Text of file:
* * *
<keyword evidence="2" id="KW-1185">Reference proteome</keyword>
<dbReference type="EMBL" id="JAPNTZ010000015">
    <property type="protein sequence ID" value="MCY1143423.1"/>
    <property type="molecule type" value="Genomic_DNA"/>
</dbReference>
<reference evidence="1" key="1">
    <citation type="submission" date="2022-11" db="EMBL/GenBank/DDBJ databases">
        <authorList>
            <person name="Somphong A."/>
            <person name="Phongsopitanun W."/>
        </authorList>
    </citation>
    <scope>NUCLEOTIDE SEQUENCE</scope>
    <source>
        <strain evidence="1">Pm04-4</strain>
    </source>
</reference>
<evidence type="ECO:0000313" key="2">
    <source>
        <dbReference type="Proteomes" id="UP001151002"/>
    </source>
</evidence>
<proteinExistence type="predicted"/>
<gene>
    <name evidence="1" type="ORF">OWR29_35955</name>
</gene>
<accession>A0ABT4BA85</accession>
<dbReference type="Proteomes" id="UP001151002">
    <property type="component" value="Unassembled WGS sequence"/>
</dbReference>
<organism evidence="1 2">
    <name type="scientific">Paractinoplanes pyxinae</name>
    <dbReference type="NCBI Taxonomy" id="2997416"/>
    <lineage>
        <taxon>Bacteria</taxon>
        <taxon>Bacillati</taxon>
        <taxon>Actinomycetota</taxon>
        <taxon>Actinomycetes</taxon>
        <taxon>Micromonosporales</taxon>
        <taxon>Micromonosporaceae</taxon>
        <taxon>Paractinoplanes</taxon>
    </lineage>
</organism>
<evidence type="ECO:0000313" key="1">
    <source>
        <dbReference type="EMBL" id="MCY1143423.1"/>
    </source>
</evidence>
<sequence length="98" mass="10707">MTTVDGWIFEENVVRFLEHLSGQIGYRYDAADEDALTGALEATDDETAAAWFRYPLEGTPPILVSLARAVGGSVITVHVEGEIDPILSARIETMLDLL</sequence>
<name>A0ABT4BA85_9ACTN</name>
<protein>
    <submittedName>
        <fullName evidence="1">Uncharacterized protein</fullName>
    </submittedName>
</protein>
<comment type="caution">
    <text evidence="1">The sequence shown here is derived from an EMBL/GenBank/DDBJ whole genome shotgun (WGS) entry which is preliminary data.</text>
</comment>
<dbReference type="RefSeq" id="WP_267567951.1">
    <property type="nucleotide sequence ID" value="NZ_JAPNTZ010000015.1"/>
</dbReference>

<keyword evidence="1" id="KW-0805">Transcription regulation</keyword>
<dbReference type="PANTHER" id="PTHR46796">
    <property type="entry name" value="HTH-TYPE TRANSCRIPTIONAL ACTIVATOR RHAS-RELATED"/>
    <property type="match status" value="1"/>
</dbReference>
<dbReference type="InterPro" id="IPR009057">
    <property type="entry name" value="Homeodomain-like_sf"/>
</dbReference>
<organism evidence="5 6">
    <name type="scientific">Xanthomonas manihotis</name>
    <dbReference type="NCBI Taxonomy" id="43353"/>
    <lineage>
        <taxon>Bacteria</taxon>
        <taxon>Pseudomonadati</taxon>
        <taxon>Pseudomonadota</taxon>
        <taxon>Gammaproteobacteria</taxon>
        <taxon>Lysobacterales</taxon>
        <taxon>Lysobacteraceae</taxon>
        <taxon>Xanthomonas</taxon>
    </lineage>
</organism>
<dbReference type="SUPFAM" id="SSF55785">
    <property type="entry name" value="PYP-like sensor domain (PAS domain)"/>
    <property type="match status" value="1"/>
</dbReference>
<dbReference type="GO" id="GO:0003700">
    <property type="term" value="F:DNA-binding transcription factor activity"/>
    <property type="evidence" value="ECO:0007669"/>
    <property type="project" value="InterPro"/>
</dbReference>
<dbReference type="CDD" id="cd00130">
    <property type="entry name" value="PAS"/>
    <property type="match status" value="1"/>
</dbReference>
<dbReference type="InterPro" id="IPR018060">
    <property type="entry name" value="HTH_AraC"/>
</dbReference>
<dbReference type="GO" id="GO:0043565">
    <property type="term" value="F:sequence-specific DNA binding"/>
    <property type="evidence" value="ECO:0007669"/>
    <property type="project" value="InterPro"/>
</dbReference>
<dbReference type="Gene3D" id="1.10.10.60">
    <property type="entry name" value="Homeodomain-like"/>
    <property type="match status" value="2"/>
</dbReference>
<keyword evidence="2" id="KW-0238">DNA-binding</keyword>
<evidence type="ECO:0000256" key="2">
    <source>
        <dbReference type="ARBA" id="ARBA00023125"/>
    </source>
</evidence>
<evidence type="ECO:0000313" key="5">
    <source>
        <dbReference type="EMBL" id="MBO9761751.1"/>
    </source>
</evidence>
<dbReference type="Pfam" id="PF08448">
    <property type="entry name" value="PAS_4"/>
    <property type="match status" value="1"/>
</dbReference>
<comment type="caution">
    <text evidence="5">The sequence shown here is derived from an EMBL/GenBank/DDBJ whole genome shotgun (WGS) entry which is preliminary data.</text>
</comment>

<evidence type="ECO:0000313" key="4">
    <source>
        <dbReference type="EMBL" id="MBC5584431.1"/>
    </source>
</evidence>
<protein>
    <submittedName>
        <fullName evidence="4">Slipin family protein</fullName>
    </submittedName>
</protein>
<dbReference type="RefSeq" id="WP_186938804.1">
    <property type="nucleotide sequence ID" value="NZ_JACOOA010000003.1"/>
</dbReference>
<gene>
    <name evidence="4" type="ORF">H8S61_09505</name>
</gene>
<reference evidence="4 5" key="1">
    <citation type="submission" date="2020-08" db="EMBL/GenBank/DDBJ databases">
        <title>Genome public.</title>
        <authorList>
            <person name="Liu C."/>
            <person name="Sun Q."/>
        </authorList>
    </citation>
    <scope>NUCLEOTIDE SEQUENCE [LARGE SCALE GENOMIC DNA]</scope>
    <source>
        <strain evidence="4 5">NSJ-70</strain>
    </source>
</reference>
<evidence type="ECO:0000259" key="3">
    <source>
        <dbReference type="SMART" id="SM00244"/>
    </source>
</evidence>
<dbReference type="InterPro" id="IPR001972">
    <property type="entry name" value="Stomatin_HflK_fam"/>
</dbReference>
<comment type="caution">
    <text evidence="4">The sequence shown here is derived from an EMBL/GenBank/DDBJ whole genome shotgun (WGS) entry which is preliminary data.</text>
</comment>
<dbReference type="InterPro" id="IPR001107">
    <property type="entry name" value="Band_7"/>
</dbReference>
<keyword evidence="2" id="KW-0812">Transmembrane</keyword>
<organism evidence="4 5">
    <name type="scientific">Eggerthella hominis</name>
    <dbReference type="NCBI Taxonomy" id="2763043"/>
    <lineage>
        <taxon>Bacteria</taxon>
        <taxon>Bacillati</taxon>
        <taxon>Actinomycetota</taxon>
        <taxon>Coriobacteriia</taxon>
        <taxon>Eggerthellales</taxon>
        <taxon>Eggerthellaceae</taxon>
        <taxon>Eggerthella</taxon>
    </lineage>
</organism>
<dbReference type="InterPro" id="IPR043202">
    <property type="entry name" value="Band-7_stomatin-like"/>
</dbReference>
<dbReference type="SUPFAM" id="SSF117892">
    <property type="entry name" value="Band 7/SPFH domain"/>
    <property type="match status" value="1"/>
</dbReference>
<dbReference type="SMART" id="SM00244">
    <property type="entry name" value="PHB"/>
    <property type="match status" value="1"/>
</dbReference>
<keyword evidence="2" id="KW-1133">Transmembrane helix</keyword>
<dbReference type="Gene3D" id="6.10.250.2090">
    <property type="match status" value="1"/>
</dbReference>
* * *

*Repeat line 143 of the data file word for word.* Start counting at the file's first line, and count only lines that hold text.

    <citation type="submission" date="2020-08" db="EMBL/GenBank/DDBJ databases">